Most troubling, though, was the eyeball over Saam’s shoulder. Perched atop one of the black tentacles, it looked back at Abigail with an uncomfortable intelligence. As the creature dismounted Saam and click-slid around the vile piss-and-shit-pit, its fingernails tap-tapping on the metal floor with each placement of a hard-nailed tentacle, there was no doubt in Abigail’s mind that she was the creature’s target.

The rope finally gave. Abigail pulled her hands free with a triumphant stretch, aiming the Cultist blade at the eight-pound bag of veins crawling toward her. “Come get it, you little fucker,” she spit.

Heavy footsteps entered the room from the far left, signaling the arrival of something big. Even the scraping cat-creatures took notice, the one coming at her and the one’s overpowering Saam, who was now laid out on the floor and quickly going over purple and blue. All of them stopped to turn their attention to the newcomer.

Eight, jointed legs held up its thick-shelled torso, a half-human, half-spider nightmare that opened its jaws wide to reveal the dark things inside. All of its eyes, some human and some not, were on the dying man across the room, all but ignoring Abigail. She had never been more thankful for anything in her entire life.

The scraping-tentacle things were less enthusiastic. Their black appendages bristled with protectiveness for their prey, and they hissed and coughed at the new threat, making their intentions clear: they would defend their kill at all costs. The spider creature, its ten foot span spilling forth from the side hallway, seemed unfazed as it reared up into a gesticulating attack pose.

The Scrapers charged forward and leapt on the spider, attempting to overwhelm it the way they had Saam. Even the one coming toward Abigail changed its trajectory and attacked the new monster. But their stingers couldn’t penetrate the spider’s carapace, leaving their attacks ineffective. One by one they were crushed and beaten back by exoskeletal arms, splatted and squished under clawed foot. Yet they pressed on, crawling around and finding weak points to insert their dripping stingers, hoping to find a way in.
Abigail snapped out of her daze. She looked around, assessed her chances at survival. There were only two possible exits, the one she’d come through and the one the massive spider creature had. Both were blocked by some form of creature.

There was one way out from what she could tell, and it was almost worse than dying. Still, her instinct for self-preservation was apparently kicking hard. And so, quietly as she could, Abigail crawled over the side of the shit-pit. She slipped into the hot pull of liquid death-stink, sinking down into the rotten sludge until only her eyes weren’t covered, eyes that stung and burned, praying it would be enough to hide her from the horrors happening just feet away.




It had Baptiste Marlow’s face.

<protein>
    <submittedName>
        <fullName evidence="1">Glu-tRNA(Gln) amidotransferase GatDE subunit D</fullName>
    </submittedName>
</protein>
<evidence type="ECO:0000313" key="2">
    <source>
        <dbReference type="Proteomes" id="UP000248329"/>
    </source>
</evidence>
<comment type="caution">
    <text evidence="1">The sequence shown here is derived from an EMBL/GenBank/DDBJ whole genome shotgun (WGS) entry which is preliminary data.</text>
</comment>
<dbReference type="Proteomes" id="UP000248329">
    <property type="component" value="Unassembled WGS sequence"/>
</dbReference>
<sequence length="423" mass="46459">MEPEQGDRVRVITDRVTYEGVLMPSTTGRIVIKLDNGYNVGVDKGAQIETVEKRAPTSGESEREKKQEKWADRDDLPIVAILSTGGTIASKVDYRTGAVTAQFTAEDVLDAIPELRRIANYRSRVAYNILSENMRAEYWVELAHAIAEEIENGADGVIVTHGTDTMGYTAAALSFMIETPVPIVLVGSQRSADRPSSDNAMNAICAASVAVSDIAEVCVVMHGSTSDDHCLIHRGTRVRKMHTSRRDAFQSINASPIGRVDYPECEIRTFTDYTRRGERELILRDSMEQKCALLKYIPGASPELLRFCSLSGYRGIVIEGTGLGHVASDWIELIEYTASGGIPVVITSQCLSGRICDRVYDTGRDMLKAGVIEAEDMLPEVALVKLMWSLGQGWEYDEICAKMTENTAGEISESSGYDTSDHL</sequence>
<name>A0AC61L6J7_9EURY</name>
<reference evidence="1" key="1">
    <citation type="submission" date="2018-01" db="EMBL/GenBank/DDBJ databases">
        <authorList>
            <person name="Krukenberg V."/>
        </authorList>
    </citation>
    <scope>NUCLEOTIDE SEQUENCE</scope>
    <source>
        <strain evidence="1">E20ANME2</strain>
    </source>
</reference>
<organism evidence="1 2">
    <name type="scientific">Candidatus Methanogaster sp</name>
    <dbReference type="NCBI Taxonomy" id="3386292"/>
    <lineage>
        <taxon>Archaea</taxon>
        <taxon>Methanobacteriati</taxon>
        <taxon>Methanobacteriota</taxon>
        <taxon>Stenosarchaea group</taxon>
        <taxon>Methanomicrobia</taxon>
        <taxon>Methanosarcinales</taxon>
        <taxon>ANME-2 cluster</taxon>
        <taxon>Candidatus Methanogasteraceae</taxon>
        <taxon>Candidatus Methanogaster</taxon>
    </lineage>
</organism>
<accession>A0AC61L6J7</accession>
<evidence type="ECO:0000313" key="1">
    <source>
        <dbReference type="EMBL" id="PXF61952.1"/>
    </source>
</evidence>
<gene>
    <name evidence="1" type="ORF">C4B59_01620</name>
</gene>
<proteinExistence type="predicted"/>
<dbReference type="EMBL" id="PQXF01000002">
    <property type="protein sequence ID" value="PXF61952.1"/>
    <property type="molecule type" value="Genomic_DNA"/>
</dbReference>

Desanto had spent enough time looking at Baptiste’s personal file, studying the man for clues to why he’d been attacked and dragged away down in the Storage Deck- as well as clues to why Desanto might have been involved- to know the man when he saw him. Even if they were twisted and mixed together with whatever the hell was stomping across Mining, the man’s features were there. The entire room was alive with tumbling equipment and screaming Cultist projectiles and tendrils of fog spiraling toward the vacuum of space, yet Desanto stayed transfixed on that face, transfixed on how much it had changed and yet not changed, how much the humanity in its eyes had been dulled, filed down like a bad nail.

Then there was the other face. As Desanto watched, the Baptiste-thing fumbled closer and closer to where Doctor Hannigan was hanging on for life, her eyes overflowing with fear. Desanto’s hand was still out, waiting for her to let go. He knew by the way loose tools were whipping past their heads that he was in the right place to catch her. He didn’t dare get any closer to the creature and risk a confrontation, one he would lose, and so the only choice he had left, at least the only one he could come up with, was for her to come to him, to let the decompression do the work.

The problem was, she wasn’t letting go.

“Come on, Doc,” he whispered. He heard Gunnar shout something about Edenists but he ignored it.

Only feet away from Doctor Hannigan, the Baptiste-thing raised its mutated arm-weapon to strike at her. Each cupped sucker on its surface shivered in rubbery anticipation.
Desanto held his breath. Slow motion sparks and heartbeats filled his eyes and ears.

Then, as if stretched out over an hour, a day, a year, Desanto watched the creature’s arm come down to strike the Doctor with all its undulating, hydrostatic muscle fiber.

Before it could, Hannigan finally let go.

25. Abscido



Zane felt good. The holy day was going just as planned, and the thought made him smile the smile of the righteous, the warmth filling up his eyes and seeping under his skin. He felt indestructible, his bones reinforced with purpose and truth. Thanks to the boy, their genius, their secret weapon only a few men knew about, his smile was being broadcast from his wrist to every corner of the Ark, on every available screen and Holo.

“Greetings, fellow Ark Passengers,” he said, “and a Happy Reclamation Day to you.”
He took a deep breath, savoring the moment. Captain Ashby seized the opportunity to rudely interrupt him, shouting through the Holo to be heard. He called for her to be muted but not cut off, because he wanted her to see this. “As I was saying, I’m Zane Nolan, and I’m here to welcome you to your new life with us, your new friends and saviors- the Children of Eden.”